Set to open in 2020, The Box will be the city’s flagship attraction. This sleek, Modernist museum will house a dedicated Mayflower exhibition to showcase rare artifacts such as the ship’s manifest, nautical instruments and the Second Peirce Patent (the oldest existing state document from New England). Next, explore the quaint cobbled streets of the Barbican, the picturesque harbor neighborhood that features a wealth of galleries, cafes and charming alleys. Take your group to nearby Sutton Harbor and view the Mayflower Steps, where the Pilgrims reportedly boarded the ship for their journey.

Afterward, embark on a chartered boat trip to Plymouth Sound to see the beautiful beaches and learn about how the Pilgrims re-provisioned for their New World journey from your friendly captain. During their brief sojourn in Plymouth, the Puritans likely lodged in buildings that still stand today and are available for group tours. These include the Island House and Elizabethan House, which retain their 16th century charm and glimpses into seafaring life. Conclude your trip with a group photo at Plymouth Hoe and the famous red-annd-white-striped Smeaton’s Lighthouse.



The Pilgrims finally dropped anchor in Plymouth Bay in December, 1620, and the area is bursting with engaging historic sites regardless of whether your group visits the area during the Mayflower 400 celebration. Located between Boston and Cape Cod, the city’s highlight is Plimoth Plantation, an immaculately detailed recreation of the Puritans’ settlement and agricultural fields. Groups can walk through the English Village and Wampanoag Homesite and interact with the costumed reenactors who can explain the Pilgrims’ difficult early years in Massachusetts, their interactions with local Native American tribes, religious rituals of Puritan life and the story of the first Thanksgiving. Groups can also tour the Mayflower II, a full-scale reproduction of the original vessel, and the Craft Center, which sells jewelry, pottery and furniture made by Native craftspeople using 16th century techniques.

Groups traveling to Plymouth in 2020 will have the privilege to experience the Plymouth 400 celebration throughout the year. Events will include the multimedia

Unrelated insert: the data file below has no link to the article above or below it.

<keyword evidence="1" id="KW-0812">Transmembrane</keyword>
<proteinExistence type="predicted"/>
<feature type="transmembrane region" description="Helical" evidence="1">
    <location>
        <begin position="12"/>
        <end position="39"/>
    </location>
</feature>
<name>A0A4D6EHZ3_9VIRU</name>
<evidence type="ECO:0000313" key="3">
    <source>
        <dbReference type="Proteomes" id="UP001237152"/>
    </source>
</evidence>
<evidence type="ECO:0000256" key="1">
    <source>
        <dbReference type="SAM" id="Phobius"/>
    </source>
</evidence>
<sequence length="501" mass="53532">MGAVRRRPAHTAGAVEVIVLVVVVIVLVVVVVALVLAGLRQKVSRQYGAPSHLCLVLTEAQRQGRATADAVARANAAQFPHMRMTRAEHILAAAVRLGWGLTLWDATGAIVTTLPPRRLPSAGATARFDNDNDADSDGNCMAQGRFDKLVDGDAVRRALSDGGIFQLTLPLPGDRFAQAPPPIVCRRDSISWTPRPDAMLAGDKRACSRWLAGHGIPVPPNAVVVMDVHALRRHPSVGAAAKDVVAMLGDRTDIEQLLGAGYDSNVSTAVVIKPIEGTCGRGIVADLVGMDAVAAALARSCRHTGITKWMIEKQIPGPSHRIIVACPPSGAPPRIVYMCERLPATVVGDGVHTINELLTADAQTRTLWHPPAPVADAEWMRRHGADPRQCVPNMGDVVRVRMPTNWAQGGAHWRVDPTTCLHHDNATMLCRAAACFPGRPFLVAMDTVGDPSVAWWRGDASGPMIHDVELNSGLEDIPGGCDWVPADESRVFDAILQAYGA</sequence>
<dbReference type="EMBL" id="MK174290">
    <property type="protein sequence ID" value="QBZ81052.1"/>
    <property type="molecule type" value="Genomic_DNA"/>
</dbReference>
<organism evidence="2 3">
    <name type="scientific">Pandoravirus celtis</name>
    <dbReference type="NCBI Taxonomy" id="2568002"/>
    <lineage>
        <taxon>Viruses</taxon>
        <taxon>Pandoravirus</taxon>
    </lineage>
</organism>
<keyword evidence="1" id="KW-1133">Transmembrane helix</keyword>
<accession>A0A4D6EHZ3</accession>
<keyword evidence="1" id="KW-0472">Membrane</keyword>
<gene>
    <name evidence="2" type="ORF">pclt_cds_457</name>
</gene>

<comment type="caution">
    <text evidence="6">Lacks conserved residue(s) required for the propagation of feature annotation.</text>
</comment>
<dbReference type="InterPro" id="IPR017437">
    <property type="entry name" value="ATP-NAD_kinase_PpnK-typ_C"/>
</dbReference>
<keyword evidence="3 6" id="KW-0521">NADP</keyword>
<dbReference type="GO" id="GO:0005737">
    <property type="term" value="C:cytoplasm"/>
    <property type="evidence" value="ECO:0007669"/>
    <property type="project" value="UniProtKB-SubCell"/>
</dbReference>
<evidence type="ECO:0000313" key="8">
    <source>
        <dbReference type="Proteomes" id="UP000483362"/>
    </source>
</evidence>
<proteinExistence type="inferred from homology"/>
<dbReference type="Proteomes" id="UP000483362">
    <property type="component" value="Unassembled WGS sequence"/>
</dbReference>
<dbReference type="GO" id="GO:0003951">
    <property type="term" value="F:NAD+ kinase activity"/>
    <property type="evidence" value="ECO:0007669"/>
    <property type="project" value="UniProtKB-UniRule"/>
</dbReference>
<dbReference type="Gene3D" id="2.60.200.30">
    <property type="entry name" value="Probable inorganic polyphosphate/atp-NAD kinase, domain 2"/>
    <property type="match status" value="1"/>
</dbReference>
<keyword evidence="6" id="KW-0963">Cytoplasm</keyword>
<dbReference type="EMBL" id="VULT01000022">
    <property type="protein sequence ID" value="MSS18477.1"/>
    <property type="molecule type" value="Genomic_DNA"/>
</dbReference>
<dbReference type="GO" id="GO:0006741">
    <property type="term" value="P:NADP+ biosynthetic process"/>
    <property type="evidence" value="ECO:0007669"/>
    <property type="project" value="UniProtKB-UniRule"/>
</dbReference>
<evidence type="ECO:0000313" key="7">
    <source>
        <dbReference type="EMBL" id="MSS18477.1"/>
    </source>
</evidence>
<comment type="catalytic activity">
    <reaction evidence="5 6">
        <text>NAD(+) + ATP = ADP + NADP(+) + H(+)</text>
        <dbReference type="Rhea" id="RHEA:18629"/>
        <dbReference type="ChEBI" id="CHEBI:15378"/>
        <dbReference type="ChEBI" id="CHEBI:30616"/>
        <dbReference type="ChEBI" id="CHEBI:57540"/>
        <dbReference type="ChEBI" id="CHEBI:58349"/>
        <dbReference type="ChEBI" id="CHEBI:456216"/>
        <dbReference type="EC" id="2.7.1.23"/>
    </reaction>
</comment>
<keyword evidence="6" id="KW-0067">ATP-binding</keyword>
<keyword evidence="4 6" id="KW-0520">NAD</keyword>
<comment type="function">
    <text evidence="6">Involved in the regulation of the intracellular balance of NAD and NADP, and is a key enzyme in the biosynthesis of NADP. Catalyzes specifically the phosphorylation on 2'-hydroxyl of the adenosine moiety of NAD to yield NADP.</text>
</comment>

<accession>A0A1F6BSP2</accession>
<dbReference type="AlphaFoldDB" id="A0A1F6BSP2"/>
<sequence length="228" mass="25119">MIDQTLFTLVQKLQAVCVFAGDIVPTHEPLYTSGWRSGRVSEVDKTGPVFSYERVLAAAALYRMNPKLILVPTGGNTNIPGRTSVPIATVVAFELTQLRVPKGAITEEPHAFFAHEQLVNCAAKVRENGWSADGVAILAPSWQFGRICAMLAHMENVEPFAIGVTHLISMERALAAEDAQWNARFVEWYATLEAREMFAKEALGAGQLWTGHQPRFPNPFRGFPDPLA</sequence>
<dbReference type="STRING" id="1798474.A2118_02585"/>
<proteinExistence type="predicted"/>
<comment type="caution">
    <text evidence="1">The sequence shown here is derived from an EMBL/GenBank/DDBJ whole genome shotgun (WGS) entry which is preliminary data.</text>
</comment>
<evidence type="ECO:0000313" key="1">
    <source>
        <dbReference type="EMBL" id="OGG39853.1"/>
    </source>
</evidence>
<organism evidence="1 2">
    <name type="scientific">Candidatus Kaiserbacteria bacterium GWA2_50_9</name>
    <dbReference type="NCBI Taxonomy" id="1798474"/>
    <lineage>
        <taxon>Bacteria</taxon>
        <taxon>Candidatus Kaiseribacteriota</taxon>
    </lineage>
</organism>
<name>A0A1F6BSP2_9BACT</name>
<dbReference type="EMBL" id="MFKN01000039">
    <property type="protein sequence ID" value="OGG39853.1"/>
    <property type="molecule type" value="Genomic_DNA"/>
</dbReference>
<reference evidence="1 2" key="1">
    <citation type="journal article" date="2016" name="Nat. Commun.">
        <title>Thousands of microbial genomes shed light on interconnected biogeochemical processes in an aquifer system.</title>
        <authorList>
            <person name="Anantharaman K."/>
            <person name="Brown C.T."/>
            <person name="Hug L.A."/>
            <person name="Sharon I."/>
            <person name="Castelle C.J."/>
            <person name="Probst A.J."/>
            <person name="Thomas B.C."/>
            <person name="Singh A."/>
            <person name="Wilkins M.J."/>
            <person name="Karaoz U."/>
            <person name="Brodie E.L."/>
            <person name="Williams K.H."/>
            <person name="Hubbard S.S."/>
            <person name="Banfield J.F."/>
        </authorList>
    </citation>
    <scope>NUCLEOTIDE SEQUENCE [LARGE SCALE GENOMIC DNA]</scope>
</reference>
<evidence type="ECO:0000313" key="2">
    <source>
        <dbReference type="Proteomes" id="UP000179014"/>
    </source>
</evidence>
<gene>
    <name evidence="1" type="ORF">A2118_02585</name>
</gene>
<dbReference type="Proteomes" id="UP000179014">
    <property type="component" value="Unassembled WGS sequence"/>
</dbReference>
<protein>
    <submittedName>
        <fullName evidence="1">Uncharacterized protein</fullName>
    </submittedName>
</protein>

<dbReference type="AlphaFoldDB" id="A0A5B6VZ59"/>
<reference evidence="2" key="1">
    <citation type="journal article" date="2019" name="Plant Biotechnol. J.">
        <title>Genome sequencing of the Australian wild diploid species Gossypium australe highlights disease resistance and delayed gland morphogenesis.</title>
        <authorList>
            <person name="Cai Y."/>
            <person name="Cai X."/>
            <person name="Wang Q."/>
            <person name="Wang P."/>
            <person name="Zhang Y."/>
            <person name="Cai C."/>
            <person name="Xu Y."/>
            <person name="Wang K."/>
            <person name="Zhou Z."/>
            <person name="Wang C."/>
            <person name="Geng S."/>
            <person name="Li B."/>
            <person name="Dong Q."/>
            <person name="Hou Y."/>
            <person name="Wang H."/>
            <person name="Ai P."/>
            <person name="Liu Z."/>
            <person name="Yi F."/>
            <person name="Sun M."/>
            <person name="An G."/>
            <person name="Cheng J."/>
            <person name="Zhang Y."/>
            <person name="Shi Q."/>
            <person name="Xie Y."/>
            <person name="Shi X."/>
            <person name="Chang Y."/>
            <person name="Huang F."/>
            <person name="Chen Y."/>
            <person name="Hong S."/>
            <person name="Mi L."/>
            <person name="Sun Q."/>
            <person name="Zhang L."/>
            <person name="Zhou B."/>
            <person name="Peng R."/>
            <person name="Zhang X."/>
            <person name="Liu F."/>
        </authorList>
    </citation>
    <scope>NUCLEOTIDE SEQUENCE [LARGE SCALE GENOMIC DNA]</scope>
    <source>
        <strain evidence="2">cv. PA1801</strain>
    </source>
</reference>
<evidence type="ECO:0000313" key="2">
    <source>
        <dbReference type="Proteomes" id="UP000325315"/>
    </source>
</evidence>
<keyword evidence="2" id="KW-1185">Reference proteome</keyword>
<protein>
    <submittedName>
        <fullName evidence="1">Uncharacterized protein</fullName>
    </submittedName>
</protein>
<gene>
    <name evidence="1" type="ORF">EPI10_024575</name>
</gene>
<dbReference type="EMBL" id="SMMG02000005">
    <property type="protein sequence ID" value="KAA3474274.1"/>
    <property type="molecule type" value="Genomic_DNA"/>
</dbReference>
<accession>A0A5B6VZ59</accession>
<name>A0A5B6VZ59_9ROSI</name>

opening ceremony on April 24, the official state house salute on September 14 (which will be attended by the General Society of Mayflower Descendants and Wampanoag families) and the Maritime Salute throughout the summer. A regatta of wooden ships, yachts and pleasure craft sail the docks and welcome guests for a traditional New England lobster dinner on the waterfront.

Plymouth 400 also celebrates local native nations and their role in American history with the Wampanoag Ancestor Walk on August 15. A procession carrying placards to honor the Wampanoag Nation’s 69 villages and notable chiefs Massasoit and King Philip will pass through the same trails where the native ancestors walked before conducting a drum ceremony. Groups who cannot attend the ceremony can visit Boston’s Seaport World Trade Center to view “Our Story: 400 Years of Wampanoag History.” The interactive exhibit will showcase the nation’s contribution to art and technology, its initial interactions with Westerners and eventual decline due to war and disease.

Historic reenactors explain Wampanoag technology, medicine and religion to Plimoth Plantation visitors

Historic reenactors explain Wampanoag technology, medicine and religion to Plimoth Plantation visitors. Whether your group wishes to create a comprehensive journey with all four nations or focus on a single city, the unprecedented collaboration exemplified by the Mayflower 400 project will bring this transatlantic historic event to life